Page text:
Is it possible to have too much cash for your own good?
I believe the average 7th grader would easily recognize the inherent absurdity of such a question. However, the average economic writer does not understand what the average 7th grader does.
For example, please consider Apple isn't the only company with too much cash on CNN Money by author Paul La Monica.
Issuing preferred shares that pay a big dividend may not be the best use of Apple's more than $137 billion of cash and liquid investments. But hedge fund manager and Apple shareholder David Einhorn, who is pushing the maker of iEverything to reward investors with a new class of high-yielding stock, has a point.
Apple should be doing something more productive with its more than $137 billion in cash. Did I mention that Apple (AAPL) has more than $137 billion in cash?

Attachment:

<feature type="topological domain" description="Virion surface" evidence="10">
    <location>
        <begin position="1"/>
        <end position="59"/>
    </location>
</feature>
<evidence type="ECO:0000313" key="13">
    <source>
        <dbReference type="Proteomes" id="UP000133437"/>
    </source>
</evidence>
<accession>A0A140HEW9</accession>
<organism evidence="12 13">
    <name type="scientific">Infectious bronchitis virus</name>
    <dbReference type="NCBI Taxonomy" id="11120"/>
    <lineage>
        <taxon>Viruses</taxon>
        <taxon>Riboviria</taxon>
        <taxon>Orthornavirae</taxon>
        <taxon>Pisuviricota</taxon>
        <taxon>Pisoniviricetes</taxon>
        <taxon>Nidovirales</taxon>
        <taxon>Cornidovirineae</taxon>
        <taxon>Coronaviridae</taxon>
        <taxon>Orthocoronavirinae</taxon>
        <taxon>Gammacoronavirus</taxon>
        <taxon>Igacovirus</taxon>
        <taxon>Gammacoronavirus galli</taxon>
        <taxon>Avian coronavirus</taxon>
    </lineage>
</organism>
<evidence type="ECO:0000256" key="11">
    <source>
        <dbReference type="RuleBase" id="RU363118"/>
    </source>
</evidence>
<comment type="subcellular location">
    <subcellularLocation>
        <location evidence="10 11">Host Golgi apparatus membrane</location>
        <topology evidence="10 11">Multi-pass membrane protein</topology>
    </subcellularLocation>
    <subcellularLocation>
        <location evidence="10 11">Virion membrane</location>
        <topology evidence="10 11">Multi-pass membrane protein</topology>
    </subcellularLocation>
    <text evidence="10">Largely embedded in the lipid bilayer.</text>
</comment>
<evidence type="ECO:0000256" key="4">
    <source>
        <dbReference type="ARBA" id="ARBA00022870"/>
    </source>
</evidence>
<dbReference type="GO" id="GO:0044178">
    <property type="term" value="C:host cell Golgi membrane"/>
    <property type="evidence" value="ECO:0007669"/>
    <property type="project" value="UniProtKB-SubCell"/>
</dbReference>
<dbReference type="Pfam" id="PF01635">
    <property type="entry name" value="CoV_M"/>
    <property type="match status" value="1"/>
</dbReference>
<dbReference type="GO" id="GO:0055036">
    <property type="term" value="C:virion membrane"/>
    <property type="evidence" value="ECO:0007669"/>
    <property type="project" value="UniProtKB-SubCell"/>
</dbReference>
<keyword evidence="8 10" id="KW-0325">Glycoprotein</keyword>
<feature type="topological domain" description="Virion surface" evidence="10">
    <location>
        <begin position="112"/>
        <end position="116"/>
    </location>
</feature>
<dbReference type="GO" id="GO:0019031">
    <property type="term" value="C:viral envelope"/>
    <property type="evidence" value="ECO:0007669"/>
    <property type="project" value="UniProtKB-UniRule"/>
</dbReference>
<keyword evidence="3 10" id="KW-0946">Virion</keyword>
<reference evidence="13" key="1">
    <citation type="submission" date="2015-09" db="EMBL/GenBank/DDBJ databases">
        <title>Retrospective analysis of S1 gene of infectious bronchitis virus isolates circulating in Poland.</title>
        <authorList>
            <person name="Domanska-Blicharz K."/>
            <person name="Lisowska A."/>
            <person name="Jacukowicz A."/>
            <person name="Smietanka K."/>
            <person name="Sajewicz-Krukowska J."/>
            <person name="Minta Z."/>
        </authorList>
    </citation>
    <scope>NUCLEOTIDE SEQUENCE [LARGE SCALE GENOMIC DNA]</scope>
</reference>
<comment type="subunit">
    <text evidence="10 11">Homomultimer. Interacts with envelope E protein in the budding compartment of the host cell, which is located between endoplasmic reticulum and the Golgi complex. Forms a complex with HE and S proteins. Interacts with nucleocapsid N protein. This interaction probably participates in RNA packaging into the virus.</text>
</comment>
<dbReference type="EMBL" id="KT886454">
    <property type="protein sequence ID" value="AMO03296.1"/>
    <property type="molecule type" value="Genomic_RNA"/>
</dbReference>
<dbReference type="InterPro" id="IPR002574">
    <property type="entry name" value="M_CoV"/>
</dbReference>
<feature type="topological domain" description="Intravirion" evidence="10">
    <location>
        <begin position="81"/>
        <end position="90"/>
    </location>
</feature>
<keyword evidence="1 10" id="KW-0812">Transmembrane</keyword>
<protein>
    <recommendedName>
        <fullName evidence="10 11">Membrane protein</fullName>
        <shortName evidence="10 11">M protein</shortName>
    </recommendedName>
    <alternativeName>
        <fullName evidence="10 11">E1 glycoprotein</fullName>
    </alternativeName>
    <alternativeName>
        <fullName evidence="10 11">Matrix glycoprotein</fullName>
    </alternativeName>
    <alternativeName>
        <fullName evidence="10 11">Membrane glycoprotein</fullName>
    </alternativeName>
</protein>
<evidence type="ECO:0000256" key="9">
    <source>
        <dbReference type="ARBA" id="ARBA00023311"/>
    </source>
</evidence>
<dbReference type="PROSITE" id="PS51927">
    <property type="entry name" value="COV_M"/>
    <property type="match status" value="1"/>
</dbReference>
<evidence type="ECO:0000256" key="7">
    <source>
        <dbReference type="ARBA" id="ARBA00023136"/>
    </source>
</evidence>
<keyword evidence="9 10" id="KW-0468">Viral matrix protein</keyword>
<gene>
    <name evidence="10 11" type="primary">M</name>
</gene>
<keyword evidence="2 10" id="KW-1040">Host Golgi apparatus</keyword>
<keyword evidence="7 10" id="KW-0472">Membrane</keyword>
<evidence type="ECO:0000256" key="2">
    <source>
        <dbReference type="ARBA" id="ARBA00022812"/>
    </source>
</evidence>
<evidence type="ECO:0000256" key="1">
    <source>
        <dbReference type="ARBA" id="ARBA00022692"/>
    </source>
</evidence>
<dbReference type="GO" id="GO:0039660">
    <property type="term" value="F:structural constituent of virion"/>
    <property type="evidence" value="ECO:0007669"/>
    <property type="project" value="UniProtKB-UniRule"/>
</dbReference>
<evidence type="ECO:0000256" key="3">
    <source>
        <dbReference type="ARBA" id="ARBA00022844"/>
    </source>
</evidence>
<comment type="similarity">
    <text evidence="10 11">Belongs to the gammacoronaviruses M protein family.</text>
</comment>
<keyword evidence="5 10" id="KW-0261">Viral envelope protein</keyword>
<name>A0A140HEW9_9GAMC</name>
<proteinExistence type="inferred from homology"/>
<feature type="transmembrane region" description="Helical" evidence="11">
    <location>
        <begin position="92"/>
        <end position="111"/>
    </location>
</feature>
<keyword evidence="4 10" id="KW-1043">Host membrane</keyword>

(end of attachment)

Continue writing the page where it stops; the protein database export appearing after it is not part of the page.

And it's not alone. Several leaders in the tech and pharmaceutical industries are hoarding cash. ....
Mercy! Corporations have too much cash! And they are hoarding it!
My Goodness. It's no wonder their stocks are doing poorly. Why everyone knows making money is bad business and spending money isn't.
Yes readers, this is the way economic writers on mainstream media think.
Although I am not opposed to higher dividend yields, I am also not opposed to the concept of waiting for better opportunities.
Recall that Microsoft bid $44.6 billion for Yahoo in 2008. Microsoft's offer was over $30 a share. The current price, after a huge rally is $21.
But No! Heaven forbid corporations "hoard cash". La Monica wants corporations to do something with their cash now.
The fact is the S&P just had a rally over 100%. Stocks are likely to correct (and hard). Buying companies at lofty prices is a fool's game, and I commend Apple for not doing it.
Mike "Mish" Shedlock